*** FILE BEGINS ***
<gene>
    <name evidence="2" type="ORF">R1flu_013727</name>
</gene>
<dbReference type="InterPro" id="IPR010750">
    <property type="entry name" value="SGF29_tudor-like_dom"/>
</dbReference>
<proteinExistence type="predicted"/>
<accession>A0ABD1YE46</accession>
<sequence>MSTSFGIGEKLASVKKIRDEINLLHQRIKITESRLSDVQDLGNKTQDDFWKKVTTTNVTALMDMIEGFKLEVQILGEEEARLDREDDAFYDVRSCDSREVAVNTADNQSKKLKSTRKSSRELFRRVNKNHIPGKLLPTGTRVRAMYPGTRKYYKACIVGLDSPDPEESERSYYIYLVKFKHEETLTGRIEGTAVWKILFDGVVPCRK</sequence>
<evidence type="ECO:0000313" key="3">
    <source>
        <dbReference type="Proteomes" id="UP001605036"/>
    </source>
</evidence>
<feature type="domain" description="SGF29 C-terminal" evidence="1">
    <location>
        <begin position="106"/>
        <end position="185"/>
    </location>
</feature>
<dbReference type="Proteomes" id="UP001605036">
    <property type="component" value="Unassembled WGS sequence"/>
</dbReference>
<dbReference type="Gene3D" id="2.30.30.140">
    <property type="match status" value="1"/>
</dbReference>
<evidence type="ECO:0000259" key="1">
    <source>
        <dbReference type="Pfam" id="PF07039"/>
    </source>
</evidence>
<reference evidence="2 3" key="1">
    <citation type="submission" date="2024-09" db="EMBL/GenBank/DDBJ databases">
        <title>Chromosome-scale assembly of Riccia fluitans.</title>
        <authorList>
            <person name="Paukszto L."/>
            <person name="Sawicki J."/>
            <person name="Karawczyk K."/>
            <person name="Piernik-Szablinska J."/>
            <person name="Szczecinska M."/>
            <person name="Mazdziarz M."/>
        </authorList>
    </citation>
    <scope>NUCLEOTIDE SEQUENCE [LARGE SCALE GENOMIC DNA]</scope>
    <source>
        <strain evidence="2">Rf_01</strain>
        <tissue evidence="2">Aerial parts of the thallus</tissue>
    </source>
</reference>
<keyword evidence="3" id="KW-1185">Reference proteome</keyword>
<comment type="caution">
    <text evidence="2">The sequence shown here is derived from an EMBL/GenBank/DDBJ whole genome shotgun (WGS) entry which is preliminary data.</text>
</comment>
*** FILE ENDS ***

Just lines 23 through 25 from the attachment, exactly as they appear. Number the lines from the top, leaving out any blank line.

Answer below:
</dbReference>
<dbReference type="Gene3D" id="2.30.30.140">
    <property type="match status" value="1"/>